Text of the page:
Some of the releases for sale on your website are currently sold out. Have you considered the possibility of releasing these records digitally at all?
The small limited runs that have now sold out I may consider as future downloads, such as Nivalis, and I offer my KESH label’s release online in high quality formats. I am not anti-digital downloads at all (12k are offering my album as a download and also an exclusive download of a live performance) unless it is poor quality piracy. One day the physical format will be sold out and the label will continue to sell it, allowing my music to be discovered in the future thankfully.
Much has been made of the supposed death of the record store in recent years. Do you believe the digital age has killed the record store, and if so, do you think that this is a necessary part of progression, or a tragic loss?
Yes everything in retail has changed due to the digital age and I am sad to see record stores close as a result. I’ve spent many hours meeting new friends, discovering music and playing small shows in these environments and I have seen passionate and dedicated people close down. However I do enjoy buying music online as a music consumer and it enables me to purchase limited editions when they are released before they sell out. If I wanted to open a physical KESH music store I know that I’d need a rent free site and no staff overheads to survive and that isn’t going to happen in the UK so I am happy to sell my music and KESH products via e-retail. The way forward for people in the near future who seek to open music stores is form a collaborative and make sure that the coffee they sell on the premises is damn fine.
Many people have claimed that there is no longer any money in record sales, and that touring is the most efficient way to earn an income as a band. How much truth do you think there is in this sentiment?
This is true to a certain extent but if the promoters won’t pay you any more than expenses you will receive no income from touring and have to seek alternative forms of income. If you aren’t offered the arts council grants you apply for and if people download your music for free you earn no money to pay for rent and studio costs. If you work outside of music touring then becomes problematic due to commitments to an organization that isn’t interested in your creative dreams.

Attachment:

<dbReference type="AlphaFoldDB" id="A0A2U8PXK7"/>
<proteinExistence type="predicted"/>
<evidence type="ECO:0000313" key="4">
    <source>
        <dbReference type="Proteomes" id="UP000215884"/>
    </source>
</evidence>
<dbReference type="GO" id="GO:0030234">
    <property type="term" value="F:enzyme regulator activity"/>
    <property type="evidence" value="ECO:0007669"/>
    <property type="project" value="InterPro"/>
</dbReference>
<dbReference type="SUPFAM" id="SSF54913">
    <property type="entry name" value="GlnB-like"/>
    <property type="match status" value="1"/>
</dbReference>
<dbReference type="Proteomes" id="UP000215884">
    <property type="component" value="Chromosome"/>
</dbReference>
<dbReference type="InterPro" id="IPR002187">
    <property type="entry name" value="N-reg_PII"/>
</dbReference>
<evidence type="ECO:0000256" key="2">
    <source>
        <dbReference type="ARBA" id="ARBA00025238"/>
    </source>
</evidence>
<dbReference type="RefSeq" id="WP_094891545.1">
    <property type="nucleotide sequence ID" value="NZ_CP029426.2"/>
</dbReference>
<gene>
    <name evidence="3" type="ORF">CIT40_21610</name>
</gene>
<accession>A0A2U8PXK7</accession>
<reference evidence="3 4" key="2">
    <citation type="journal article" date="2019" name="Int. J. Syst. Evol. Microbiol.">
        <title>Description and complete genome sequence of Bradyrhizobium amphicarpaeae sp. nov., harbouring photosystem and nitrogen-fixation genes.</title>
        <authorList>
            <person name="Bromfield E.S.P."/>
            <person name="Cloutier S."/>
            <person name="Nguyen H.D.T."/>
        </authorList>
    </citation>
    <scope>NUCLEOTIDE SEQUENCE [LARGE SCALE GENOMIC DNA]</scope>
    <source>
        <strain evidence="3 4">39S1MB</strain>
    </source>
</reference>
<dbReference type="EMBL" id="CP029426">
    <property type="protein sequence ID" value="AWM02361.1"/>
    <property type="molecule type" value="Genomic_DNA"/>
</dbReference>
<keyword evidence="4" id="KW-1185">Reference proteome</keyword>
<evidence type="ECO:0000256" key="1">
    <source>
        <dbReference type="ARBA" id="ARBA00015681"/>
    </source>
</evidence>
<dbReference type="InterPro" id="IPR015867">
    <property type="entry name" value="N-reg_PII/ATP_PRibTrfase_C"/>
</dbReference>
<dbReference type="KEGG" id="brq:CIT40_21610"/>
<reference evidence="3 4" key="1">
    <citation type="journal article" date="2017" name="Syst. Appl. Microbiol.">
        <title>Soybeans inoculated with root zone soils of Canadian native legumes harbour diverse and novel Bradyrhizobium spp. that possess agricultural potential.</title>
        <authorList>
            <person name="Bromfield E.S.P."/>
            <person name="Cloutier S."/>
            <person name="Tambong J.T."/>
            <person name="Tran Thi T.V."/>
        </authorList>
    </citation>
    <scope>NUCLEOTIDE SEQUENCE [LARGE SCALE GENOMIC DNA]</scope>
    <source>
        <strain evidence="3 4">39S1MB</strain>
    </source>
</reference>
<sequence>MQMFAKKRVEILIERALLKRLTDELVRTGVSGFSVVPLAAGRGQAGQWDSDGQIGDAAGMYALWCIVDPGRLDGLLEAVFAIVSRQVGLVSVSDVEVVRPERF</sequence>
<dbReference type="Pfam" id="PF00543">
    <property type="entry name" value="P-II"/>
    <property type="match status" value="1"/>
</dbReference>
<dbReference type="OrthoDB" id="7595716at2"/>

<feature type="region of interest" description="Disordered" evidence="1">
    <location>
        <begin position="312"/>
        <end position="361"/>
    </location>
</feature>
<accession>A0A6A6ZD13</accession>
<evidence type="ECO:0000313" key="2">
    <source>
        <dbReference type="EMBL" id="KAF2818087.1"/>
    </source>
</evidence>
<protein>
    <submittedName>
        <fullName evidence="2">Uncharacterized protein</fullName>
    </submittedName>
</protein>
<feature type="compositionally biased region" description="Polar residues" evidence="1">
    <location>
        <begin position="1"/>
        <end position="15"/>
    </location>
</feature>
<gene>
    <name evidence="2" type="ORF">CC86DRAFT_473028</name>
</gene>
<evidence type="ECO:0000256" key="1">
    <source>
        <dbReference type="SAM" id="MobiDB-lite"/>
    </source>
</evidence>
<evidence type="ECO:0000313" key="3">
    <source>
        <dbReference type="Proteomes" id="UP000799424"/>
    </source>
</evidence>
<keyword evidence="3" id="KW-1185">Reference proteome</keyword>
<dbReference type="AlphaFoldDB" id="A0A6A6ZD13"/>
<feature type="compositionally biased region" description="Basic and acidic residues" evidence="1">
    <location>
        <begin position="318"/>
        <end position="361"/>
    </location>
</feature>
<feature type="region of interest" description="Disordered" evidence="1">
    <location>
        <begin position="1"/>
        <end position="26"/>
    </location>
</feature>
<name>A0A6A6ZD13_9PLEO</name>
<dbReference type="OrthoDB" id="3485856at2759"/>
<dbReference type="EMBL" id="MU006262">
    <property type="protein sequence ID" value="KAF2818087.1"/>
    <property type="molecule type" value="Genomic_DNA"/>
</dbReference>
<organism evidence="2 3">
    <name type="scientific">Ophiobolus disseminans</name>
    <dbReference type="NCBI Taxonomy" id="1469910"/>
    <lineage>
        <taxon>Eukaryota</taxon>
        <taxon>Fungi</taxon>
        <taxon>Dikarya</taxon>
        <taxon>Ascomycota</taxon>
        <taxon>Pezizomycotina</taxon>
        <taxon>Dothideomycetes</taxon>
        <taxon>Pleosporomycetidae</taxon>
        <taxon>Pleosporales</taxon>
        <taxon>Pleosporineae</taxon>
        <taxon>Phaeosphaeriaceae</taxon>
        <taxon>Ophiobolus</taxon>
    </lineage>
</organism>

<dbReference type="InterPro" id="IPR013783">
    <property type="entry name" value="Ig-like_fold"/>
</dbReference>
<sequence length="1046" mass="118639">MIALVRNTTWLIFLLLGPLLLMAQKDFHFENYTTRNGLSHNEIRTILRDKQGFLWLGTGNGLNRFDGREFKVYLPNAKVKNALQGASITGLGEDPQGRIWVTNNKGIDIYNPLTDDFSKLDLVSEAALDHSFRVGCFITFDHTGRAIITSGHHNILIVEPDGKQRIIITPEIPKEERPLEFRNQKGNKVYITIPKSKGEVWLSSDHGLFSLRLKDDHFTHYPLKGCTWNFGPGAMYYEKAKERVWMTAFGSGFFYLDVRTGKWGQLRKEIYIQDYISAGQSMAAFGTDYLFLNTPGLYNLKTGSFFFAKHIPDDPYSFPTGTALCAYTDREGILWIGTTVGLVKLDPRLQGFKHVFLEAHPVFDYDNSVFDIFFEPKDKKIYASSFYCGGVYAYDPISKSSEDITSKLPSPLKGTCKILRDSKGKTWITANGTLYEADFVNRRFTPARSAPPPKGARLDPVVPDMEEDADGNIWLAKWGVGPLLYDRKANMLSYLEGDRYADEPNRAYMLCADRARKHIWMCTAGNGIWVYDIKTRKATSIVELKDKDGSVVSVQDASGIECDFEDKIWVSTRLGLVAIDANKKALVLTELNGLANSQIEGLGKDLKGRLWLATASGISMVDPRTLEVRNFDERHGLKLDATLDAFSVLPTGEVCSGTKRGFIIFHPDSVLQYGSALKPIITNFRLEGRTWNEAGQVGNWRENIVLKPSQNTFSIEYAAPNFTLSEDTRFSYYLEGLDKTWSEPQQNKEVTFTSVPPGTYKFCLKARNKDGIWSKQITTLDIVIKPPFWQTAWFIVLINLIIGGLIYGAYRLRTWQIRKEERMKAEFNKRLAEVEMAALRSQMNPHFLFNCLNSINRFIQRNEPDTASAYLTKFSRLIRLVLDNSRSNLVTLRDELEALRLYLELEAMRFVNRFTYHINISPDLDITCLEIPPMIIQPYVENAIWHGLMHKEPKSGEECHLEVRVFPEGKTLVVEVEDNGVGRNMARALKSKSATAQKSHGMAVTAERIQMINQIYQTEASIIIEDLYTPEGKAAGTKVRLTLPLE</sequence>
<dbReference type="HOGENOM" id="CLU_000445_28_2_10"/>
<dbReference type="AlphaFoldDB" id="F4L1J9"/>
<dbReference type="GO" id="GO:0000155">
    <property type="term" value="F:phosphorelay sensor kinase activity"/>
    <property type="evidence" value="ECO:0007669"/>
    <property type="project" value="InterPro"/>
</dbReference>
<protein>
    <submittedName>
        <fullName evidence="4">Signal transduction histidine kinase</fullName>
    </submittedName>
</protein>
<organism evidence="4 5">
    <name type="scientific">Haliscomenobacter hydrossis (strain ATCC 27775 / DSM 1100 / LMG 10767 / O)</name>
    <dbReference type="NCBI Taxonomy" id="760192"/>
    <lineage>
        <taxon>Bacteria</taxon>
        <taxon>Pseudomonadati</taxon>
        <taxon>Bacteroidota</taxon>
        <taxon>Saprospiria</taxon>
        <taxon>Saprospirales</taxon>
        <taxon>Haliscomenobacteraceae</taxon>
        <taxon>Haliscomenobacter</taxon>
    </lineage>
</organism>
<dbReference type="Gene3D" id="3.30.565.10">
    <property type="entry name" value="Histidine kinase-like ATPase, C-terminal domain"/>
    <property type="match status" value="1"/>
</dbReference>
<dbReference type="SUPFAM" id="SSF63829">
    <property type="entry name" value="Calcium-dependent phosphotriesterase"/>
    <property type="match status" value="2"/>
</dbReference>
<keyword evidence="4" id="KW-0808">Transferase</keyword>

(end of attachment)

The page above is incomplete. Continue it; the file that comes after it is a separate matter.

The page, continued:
Ultimately I strive to make music that is the best music I can possibly create so I request considerate fees for live shows that enable me to play a quality live show and potentially invest any spare cash back into my work to replace broken gear or fund any future projects. The audience and music consumer isn’t interested in a poor live show or a badly recorded album and I respect that.
Do you think traditional copyright laws are still enforceable in the digital age, or do you think we will have to rethink the concept of copyright itself?
There are many grey areas in this area and music should be respected as an original creative art form, but when the financial gains are so low for the majority of artists and labels I think the authorities who have the power to enforce new laws would rather just keep on selling alcohol and tobacco for a huge profit rather than invest in protecting artists and record labels. A sad fact is that we are all at risk of being used and abused but this should inform whom you are willing to work with as an artist or as a label as much of those relationships are based on trust and mutual respect.
What would you say are the main challenges facing an up-and-coming musician/band in today’s cultural climate?
Exposure is the key challenge for emerging talent today because if you are discovered online or in a concert hall or wherever then you then stand a chance of someone enjoying your work. The snowball effect when your work resonates with people is a slowly evolving process of gaining recognition that everyone seeks. With the ability to buy a program and create an album in an afternoon and then release it the same day the consumers are flooded with music. If you get exposure you stand a chance of people actually listening to your music and appreciating it.
Finally, what does the future hold for Simon Scott?
My immediate future involves my new album and accompanying journal Below Sea Level to be released on the 12k music label on 29th May. I’m a huge fan of the label so this is very flattering for me. There is a 12k Japanese tour being planned for the autumn and I plan to perform and exhibit the album as much as possible in the future. I am also very keen to explore and collaborate in media areas outside of music from a sound design perspective. I have several current collaborations to continue and I will curate my KESH label and events here in Cambridge.